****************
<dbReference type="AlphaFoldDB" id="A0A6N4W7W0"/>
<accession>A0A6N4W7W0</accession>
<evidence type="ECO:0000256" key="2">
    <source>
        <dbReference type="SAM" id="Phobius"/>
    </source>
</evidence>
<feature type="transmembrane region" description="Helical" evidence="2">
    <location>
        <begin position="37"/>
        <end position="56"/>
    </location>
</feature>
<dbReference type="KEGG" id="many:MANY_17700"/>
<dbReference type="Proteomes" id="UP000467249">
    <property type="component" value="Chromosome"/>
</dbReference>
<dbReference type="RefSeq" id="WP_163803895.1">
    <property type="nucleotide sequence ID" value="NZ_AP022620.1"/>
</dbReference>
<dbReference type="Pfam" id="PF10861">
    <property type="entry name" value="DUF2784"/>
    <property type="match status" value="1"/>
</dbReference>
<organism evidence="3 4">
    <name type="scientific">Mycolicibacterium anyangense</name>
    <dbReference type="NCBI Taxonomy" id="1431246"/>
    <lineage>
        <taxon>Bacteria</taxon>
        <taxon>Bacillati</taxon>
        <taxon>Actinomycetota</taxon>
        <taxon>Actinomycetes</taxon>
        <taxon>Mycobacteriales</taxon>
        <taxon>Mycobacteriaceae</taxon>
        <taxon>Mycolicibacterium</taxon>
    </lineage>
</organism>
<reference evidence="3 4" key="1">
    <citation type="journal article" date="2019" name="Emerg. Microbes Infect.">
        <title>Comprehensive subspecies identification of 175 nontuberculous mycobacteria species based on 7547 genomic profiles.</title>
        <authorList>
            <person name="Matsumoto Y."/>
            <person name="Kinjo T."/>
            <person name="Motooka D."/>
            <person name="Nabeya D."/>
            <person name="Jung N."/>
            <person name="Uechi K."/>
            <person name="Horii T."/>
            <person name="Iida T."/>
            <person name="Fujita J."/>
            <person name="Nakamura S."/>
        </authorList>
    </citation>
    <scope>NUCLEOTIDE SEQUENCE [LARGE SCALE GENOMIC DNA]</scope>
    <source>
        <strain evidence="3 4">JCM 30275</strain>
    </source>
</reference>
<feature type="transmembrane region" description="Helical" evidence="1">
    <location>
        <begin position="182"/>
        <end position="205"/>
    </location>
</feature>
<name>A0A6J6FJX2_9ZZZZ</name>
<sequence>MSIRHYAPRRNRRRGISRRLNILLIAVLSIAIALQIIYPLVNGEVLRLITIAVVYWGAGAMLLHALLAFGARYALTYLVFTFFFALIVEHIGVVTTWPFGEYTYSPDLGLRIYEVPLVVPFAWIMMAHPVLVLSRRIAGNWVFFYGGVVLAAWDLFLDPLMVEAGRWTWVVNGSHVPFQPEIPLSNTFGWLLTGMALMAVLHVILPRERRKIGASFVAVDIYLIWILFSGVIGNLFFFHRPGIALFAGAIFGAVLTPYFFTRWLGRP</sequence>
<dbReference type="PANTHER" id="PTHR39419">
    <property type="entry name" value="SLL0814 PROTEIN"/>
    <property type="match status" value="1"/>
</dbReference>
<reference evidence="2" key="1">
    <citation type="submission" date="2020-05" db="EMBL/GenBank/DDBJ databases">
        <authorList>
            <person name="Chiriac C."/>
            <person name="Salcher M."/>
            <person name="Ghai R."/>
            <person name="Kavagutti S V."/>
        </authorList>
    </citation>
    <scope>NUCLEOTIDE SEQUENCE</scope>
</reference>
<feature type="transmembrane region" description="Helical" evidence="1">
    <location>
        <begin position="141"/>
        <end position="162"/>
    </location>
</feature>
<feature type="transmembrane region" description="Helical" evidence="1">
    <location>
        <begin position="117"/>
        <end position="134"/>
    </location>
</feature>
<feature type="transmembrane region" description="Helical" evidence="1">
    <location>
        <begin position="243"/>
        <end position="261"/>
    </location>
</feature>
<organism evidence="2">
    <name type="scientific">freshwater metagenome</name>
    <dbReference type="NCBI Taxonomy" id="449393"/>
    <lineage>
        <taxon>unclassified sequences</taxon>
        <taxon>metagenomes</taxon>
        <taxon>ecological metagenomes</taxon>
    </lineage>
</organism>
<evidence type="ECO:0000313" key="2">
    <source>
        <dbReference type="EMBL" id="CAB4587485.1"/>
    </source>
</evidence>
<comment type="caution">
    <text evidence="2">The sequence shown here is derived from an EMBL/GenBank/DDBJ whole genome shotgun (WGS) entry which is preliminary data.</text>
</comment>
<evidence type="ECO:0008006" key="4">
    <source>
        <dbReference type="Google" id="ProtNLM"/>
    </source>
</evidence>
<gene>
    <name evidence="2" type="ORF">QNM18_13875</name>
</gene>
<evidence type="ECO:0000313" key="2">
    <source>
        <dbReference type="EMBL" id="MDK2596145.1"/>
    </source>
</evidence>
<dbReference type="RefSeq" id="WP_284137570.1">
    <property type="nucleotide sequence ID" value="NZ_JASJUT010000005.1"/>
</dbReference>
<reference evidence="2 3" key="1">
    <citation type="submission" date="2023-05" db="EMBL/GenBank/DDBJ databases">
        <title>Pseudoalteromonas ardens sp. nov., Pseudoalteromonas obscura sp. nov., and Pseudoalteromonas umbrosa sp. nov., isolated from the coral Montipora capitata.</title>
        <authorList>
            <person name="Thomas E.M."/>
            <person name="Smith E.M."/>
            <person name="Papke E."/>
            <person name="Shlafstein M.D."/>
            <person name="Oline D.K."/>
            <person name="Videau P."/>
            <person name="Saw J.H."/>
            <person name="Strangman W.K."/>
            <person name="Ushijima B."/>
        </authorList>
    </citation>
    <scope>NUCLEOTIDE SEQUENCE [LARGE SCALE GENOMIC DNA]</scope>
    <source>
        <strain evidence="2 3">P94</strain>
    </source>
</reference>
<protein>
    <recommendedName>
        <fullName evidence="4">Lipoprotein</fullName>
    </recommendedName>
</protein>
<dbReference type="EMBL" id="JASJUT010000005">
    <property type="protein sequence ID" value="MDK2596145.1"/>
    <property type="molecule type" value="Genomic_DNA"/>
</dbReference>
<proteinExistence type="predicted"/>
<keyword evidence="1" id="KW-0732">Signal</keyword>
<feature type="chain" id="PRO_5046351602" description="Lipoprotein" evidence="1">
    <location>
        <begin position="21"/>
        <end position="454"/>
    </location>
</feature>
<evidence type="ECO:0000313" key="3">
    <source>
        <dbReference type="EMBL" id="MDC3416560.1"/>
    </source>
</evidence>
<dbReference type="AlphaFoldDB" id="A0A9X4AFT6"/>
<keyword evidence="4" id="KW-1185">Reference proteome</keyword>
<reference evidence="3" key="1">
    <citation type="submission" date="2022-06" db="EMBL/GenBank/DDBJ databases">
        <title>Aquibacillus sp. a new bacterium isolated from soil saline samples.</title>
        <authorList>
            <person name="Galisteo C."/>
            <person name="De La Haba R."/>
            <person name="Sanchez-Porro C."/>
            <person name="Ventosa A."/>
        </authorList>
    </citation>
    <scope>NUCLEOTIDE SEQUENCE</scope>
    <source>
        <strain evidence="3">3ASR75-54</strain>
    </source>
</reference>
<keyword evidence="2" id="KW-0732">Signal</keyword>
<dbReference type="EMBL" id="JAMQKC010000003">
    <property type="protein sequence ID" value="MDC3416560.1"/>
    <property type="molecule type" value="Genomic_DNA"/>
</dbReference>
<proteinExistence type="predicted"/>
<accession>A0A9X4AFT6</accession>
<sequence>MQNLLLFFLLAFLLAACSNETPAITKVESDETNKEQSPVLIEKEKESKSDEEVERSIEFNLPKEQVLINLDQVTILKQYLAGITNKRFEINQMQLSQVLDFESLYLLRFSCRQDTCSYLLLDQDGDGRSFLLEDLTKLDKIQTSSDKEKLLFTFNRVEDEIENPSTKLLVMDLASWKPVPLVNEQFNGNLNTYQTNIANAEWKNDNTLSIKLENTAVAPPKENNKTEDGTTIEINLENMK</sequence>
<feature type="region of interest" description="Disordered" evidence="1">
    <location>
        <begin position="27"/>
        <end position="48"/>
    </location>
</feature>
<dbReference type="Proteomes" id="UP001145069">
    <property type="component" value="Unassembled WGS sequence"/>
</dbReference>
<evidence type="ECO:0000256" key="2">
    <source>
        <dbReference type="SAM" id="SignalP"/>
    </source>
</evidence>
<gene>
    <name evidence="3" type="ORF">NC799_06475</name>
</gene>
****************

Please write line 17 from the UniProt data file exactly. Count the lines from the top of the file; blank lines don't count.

</dbReference>